- Get some fish and chips and have a beach picnic at South Cronulla.
- Ride the Tom Thumb ferry across to Bundeena and check out the beaches, and the art, both indigenous and local artists studios.
How to get to Cronulla Beach by train
Take the train from platform four at Town Hall or Platform 25 at Central direct to Cronulla Station (or Kings Cross/Bondi Junction). The trip takes about 55 mins.
Check on some more great photos of Cronulla Beach by local photographer Michael Sutton. Once you have had enough of the beach, why not explore the suburb on foot using the day walk of Cronulla from local blogger Travel with Joanne.
My favourite beach for visitors because it offers so much in one place. The 30-minute ferry ride gets you out on the harbour. The beach itself is gorgeous and not usually as jam-packed as Bondi.
There are two beaches often referred to as “Manly” beaches, the harbour side Manly Cove Beach and the ocean side Manly Beach. The stretch of sand at either end of Manly Beach is separate beaches Queenscliff to the north and Shelly Beach to the southeast.
Things to do while you are in Manly
- Snorkel at the Shelly Beach Aquatic Reserve I think it’s one of the best Sydney animal experiences.
- Walk to North Head for fine views over the harbour
- Hire a kayak and paddle over to Collins Beach
There are lots of really great dining choices and bars here to help pass a sunny afternoon. We have written a detailed guide to visiting Manly that will help you plan a great day out.
How to get to Manly Beach by ferry
There are a couple of services that can get you to Manly. The regular Manly Ferry departs from Circular Quay.
You can also jump on the Manly Fast ferry which takes half as long to travel the 7 miles from the Quay to Manly. The fast ferry is a couple of dollars more expensive, but if you are in a hurry can save time. They also accept Opal cards
Best Tours in Manly
Stay a while in Manly
Manly is a perfect staycation idea – these apartments are our favourites.
- Marine Parade – 1 bedroom apartments or studios directly opposite Shelly Beach
- Waterfront on Manly Harbour – 1 bedroom absolute harbour front just 700 m from Store Beach
- Art Deco apartment – Sunny 2 bedroom apartment just steps from the harbour
- Tusan Villa Little Manly – 4 bedroom apartment directly opposite Little Manly Beach, water views!
Head just one beach north of the famous Manly Beach, and you will find one of the favourite beaches of north side locals.
Part of the Manly-Freshwater National and World Surfing Reserve Freshwater is the beach where Hawaiian Duke Kahanamoku showed surfing to Sydneysiders back in 1915 and setting in motion the rise of surfing as a popular Australian sport.
Things to do at Freshwater Beach
- Check out the kiosk at Pilu just behind the beach. They have fantastic breakfasts and super fresh, healthy salads.
- Take the boardwalk to Curl Curl
- Check out the Olympic sized freshwater pool
- Take a walk through the Wormhole – a (not so) secret tunnel carved by fishermen in 1908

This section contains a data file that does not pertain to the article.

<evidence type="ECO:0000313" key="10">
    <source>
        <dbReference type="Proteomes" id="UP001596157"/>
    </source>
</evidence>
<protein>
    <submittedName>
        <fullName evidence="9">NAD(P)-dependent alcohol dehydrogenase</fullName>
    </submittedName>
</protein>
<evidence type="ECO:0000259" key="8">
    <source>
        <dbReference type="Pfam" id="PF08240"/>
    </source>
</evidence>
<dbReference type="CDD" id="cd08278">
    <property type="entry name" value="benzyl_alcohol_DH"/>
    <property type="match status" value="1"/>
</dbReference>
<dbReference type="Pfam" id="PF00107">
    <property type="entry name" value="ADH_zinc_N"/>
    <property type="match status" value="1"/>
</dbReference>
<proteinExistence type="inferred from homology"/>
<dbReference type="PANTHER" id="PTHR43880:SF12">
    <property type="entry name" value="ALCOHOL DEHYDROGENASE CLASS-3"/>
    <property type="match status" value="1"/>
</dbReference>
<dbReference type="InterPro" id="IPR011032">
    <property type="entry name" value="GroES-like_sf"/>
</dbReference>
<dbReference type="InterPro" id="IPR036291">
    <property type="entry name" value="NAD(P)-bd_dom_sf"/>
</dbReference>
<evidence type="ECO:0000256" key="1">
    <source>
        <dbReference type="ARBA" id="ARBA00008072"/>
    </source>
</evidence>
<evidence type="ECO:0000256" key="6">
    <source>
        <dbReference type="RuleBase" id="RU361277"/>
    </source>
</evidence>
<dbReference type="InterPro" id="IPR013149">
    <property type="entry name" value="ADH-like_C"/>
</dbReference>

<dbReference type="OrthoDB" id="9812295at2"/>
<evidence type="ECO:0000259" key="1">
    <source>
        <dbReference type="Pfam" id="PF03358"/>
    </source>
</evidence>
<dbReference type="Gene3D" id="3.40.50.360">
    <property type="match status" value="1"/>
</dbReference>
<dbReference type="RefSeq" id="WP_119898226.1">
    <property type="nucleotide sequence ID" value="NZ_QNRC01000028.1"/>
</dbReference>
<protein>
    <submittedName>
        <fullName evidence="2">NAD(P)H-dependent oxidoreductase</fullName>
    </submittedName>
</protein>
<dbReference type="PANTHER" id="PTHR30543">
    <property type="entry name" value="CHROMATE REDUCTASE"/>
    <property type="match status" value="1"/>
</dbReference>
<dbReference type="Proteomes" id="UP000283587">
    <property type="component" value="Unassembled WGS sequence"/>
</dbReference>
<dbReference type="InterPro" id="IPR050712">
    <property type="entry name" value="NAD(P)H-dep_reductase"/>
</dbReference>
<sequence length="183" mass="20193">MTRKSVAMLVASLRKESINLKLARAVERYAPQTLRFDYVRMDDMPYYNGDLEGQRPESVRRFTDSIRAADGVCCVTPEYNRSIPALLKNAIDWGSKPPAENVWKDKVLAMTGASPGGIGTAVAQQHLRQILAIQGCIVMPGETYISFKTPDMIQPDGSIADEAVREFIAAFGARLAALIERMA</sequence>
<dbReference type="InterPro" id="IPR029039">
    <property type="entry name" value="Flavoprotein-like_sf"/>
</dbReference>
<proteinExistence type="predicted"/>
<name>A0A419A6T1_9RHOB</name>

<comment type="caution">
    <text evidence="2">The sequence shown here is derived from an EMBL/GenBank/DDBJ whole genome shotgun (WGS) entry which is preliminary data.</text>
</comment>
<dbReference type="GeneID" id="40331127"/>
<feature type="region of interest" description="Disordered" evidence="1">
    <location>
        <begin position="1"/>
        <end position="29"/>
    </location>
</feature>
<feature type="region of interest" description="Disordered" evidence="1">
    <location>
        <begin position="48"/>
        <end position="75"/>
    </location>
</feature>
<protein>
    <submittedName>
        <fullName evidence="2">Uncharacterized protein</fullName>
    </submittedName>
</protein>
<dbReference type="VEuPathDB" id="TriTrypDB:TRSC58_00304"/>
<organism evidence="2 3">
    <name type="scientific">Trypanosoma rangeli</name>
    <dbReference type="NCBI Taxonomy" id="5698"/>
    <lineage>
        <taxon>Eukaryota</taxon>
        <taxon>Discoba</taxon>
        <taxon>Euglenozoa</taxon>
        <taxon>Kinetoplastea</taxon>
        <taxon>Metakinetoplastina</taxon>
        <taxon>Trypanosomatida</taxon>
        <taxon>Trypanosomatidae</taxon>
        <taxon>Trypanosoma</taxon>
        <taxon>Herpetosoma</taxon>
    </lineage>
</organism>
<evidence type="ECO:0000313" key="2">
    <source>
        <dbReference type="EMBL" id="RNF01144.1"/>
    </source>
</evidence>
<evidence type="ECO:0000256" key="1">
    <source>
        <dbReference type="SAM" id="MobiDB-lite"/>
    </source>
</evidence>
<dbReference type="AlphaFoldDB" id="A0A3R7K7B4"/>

- Snap a photo with the Duke (statue) on the headland in Mackillop Park
How to get to Freshwater
Take Bus 139 from Manly Wharf, or you can walk about 25 min walk from Manly Beach.
At 41km north of the Sydney centre in some countries, this would not be called part of the same city, but the trip to Palm Beach is well worth your time.
Palm Beach is on a peninsula with the ocean-facing 2km long Palm Beach on one side and the beautiful, peaceful Pittwater on the other. It’s no wonder many of the city’s
A-listers spend time here relaxing.
Things to do in Palm Beach
- Take the 1km Barrenjoey Lighthouse to walk
- Fancy working up a sweat – rent a kayak and explore Pittwater
- Eat at the Barrenjoey House – Order a bucket of prawns served with sourdough and a bottle of wine.
- Take the marked track from the south end of the beach to the beautiful bible garden (no need to be religious to enjoy the views)
- Head to North Palm Beach Surf Life Saving Club keep your eyes peeled for film crews from the local soap series Home and Away (if you are a big fan you can also book a tour)
- Take the ferry to one of the smaller towns in the area
A weekend here can feel like you are in another world, a holiday on your holiday. If you fancy spoiling yourself, you could consider Iluka at Palm Beach
How to get to Palm Beach
The L90 (known locally as the Hell 90 because it takes so long to reach the city in peak hour) will get you from Wynyard to Palm Beach in about 1hr and 45 mins.
Try to do this trip midweek after 10am for the best run.
Best tours in Palm Beach
Further reading for your Sydney beach holiday.
Please before you head to the beach if you are not a strong swimmer familiar with ocean swimming spend five minutes reading this page from Surf Lifesaving NSW about beach safety.
Want some more beach action? Check out the top 18 beaches in NSW
About the author: Paula Morgan, a born-and-bred Sydney resident, has been sharing this city and its secret spots for over 15 years. She’s not just about the iconic landmarks; she’s all about the hidden alleys adorned with street art, and the joy of discovering a new café or a fabulous restaurant tucked away in a corner you never knew existed and weekends away exploring regional NSW.
First published Oct 2020 fully updated 7 Oct 2023